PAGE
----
Utilization of the Department of Defense Peer-Reviewed Orthopaedic Research Program (PRORP): Combating Musculoskeletal Disease with PRORP

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Introduction:Established in 2009, the Department of Defense (DoD) Peer-Reviewed Orthopaedic Research Program (PRORP) is an annual funding program for orthopaedic research that seeks to develop evidence for new clinical practice guidelines, procedures, technologies, and drugs. The aim was to help reduce the burden of injury for wounded Service members, Veterans, and civilians and to increase return-To-duty and return-To-work rates. Relative to its burden of disease, musculoskeletal injuries (MSKIs) are one of the most disproportionately underfunded conditions. The focus of the PRORP includes a broad spectrum of MSKI in areas related to unique aspect of combat-and some noncombat-related injuries. The PRORP may serve as an important avenue of research for nonmilitary communities by offering areas of shared interests for the advancement of military and civilian patient cohort MSKI care. The purpose of this study was to provide a descriptive analysis of the DoD PRORP, which is an underrecognized but high value source of research funding for a broad spectrum of both combat-and noncombat-related MSKIs.Methods:The complete PRORP Funding Portfolio for FY2009-FY2017 was obtained from the Congressionally Directed Medical Research Programs (CDMRP), which includes 255 awarded grants. Information pulled from the CDMRP included awardee descriptors (sex, education level, affiliated institution type, research specialty, and previous award winner [yes/no]) and grant award descriptors (grant amount, year, primary and secondary awarded topics, research type awarded, and mechanism of award). Distribution statistics were broken down by principal investigator specialty, sex, degree, organization type, research type, mechanism, and research topics. Distribution and statistical analysis was applied using R software version 3.6.3.Results:From FY2009 to 2017, $285 million was allocated for 255 PRORP-funded research studies. The seven major orthopaedic subspecialties (foot and ankle, hand, musculoskeletal oncology, pediatrics, spine, sports medicine, and trauma) were represented. Trauma and hand subspecialists received the largest amount of funding, approximately $28 (9.6%) and $22 million (7.1%), respectively. However, only 22 (8.6%) and 26 (10.2%) of the primary investigators were trauma and hand subspecialists, respectively. The primary research categories were diverse with the top five funded PRORP topics being rehabilitation ($53 million), consortia ($39 million), surgery ($37 million), device development ($30 million), and pharmacology ($10 million).Discussion:The CDMRP funding represents an excellent resource for orthopaedic medical research support that includes trauma and nontrauma orthopaedic conditions. This study serves to promote and communicate the missions of the PRORP both within and beyond the DoD to raise awareness and expand access of available funding for orthopaedic focused research.Significance/Clinical Relevance:A likelihood exists that this project will provide sustained and powerful influence on future research by promoting awareness of orthopaedic funding sources.Level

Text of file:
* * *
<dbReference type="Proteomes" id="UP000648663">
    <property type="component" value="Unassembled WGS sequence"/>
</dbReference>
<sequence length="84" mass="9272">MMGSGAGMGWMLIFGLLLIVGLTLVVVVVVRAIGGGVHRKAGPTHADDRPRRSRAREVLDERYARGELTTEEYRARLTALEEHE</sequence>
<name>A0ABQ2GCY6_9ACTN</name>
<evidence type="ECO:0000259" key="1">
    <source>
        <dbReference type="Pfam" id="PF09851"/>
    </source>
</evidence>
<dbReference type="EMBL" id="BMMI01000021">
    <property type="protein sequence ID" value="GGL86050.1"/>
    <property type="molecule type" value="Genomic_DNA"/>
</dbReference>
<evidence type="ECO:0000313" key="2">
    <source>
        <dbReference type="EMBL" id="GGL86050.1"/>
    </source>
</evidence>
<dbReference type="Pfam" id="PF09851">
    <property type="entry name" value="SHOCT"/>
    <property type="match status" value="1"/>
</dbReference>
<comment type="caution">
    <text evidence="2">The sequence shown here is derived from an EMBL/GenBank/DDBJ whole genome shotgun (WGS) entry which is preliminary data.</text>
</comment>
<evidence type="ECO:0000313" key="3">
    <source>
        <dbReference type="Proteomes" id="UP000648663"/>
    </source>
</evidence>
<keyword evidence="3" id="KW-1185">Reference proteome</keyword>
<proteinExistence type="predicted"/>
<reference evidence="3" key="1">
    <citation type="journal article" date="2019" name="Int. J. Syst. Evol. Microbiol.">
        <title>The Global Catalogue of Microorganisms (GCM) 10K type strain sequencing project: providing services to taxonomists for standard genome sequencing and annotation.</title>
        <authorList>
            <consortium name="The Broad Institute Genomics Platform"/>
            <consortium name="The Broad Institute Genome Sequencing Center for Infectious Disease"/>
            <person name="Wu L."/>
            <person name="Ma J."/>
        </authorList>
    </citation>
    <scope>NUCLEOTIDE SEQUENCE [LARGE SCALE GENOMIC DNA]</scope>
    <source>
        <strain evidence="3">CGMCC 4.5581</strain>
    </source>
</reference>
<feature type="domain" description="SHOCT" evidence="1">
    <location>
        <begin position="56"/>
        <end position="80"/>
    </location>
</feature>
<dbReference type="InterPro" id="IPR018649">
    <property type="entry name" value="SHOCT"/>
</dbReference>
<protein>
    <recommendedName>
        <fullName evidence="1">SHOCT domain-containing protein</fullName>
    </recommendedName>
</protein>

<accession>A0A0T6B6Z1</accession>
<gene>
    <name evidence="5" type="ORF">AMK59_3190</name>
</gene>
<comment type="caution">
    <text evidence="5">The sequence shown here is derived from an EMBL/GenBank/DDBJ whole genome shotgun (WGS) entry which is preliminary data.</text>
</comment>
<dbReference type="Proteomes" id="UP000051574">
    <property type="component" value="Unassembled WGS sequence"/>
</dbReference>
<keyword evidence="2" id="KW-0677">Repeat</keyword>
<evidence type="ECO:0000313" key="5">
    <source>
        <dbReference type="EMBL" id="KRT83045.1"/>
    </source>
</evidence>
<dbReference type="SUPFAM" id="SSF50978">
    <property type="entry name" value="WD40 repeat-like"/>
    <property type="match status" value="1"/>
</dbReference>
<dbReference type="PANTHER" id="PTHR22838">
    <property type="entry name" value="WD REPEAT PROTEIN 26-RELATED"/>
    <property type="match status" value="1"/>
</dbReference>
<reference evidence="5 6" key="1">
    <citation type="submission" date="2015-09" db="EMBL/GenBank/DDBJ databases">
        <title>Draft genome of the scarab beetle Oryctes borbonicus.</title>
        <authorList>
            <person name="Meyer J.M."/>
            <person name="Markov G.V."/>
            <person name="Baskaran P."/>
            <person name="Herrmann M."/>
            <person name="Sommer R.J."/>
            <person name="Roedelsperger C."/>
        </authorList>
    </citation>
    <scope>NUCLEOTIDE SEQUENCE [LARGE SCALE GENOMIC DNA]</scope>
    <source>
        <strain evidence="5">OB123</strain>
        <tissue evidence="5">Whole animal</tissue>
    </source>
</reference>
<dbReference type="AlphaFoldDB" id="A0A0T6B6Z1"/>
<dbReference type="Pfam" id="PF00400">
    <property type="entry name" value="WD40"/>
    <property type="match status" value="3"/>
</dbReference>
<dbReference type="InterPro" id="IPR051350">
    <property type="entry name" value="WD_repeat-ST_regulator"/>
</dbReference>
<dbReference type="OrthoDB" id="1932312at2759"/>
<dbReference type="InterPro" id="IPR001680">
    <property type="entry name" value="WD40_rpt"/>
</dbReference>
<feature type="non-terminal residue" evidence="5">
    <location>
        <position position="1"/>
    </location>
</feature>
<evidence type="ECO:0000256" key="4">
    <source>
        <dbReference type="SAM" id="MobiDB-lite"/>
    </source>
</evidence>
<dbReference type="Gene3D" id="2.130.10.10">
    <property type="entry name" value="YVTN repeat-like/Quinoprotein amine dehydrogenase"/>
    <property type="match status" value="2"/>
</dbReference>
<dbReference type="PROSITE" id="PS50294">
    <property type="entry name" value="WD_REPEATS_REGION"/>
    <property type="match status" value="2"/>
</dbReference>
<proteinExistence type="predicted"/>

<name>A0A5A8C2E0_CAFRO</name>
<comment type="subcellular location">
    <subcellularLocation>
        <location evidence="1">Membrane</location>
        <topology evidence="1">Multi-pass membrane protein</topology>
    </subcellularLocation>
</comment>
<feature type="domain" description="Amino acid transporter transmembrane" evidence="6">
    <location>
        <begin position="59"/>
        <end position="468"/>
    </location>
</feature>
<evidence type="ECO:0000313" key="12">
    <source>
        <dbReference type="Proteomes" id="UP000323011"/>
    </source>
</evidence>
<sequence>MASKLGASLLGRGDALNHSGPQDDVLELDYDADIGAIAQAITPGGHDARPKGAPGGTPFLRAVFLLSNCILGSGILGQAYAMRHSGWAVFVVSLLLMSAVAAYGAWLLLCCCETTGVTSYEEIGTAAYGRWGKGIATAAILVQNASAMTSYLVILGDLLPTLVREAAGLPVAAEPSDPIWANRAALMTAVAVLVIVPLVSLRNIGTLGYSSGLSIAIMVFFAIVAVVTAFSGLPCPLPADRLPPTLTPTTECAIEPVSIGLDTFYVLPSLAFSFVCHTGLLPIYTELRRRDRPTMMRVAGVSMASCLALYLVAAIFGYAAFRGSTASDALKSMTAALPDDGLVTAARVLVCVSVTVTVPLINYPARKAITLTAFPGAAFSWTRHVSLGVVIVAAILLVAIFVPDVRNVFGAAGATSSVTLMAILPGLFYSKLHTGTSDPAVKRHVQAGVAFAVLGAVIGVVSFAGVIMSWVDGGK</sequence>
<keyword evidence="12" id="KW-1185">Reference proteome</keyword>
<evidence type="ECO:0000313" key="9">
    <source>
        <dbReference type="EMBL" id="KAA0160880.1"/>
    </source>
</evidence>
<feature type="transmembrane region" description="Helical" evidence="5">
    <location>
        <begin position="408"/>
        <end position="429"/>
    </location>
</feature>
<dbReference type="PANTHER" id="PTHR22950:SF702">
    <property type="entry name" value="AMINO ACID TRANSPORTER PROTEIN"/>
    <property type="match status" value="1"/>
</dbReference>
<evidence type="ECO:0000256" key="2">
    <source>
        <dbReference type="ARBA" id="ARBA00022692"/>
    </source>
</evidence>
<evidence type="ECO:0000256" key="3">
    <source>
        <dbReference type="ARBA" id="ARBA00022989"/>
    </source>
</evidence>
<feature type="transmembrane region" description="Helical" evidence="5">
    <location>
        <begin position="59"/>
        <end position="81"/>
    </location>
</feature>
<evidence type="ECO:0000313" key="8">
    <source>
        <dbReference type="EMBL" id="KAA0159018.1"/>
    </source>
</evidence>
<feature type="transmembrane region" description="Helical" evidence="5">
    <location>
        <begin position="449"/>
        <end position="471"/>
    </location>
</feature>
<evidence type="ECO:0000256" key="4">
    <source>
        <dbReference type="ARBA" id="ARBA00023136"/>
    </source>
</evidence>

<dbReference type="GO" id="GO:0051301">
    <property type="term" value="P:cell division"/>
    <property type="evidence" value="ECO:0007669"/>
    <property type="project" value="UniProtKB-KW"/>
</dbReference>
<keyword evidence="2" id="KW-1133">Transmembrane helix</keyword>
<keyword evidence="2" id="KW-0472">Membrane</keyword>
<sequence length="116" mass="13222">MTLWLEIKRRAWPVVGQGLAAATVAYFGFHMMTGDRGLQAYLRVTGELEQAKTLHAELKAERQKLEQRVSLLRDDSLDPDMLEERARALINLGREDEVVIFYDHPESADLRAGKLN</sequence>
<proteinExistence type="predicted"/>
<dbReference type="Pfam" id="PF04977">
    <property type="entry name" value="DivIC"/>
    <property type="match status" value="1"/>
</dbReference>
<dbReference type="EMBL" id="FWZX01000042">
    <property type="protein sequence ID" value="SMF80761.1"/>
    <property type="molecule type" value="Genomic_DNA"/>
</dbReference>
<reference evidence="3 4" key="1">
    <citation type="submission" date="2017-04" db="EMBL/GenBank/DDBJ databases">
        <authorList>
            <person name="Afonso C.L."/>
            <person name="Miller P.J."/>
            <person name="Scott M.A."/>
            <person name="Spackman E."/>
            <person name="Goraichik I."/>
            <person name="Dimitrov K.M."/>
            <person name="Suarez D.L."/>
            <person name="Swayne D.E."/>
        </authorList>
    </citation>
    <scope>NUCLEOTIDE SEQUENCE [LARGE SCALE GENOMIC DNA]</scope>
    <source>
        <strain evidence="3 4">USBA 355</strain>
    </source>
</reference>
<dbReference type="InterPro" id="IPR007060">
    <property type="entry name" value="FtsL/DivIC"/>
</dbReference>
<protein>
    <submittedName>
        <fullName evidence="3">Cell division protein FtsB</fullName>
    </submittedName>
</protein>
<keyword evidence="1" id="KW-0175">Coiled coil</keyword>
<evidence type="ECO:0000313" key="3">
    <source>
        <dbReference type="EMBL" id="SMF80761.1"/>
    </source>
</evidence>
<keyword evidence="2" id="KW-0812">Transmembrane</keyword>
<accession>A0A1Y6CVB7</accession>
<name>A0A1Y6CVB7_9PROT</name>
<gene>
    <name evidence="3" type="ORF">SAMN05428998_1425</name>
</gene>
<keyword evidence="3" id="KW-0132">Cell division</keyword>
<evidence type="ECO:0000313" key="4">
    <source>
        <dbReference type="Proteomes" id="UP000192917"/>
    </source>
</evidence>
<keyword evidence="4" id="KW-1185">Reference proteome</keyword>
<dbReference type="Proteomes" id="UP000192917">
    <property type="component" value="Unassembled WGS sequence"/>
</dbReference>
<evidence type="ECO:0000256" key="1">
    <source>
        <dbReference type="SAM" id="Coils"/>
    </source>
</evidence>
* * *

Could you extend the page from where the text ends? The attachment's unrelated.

Original languageEnglish
Pages (from-to)195-205
Number of pages11
JournalThe Journal of the American Academy of Orthopaedic Surgeons
Issue number5
StatePublished - 1 Mar 2022
Externally publishedYes


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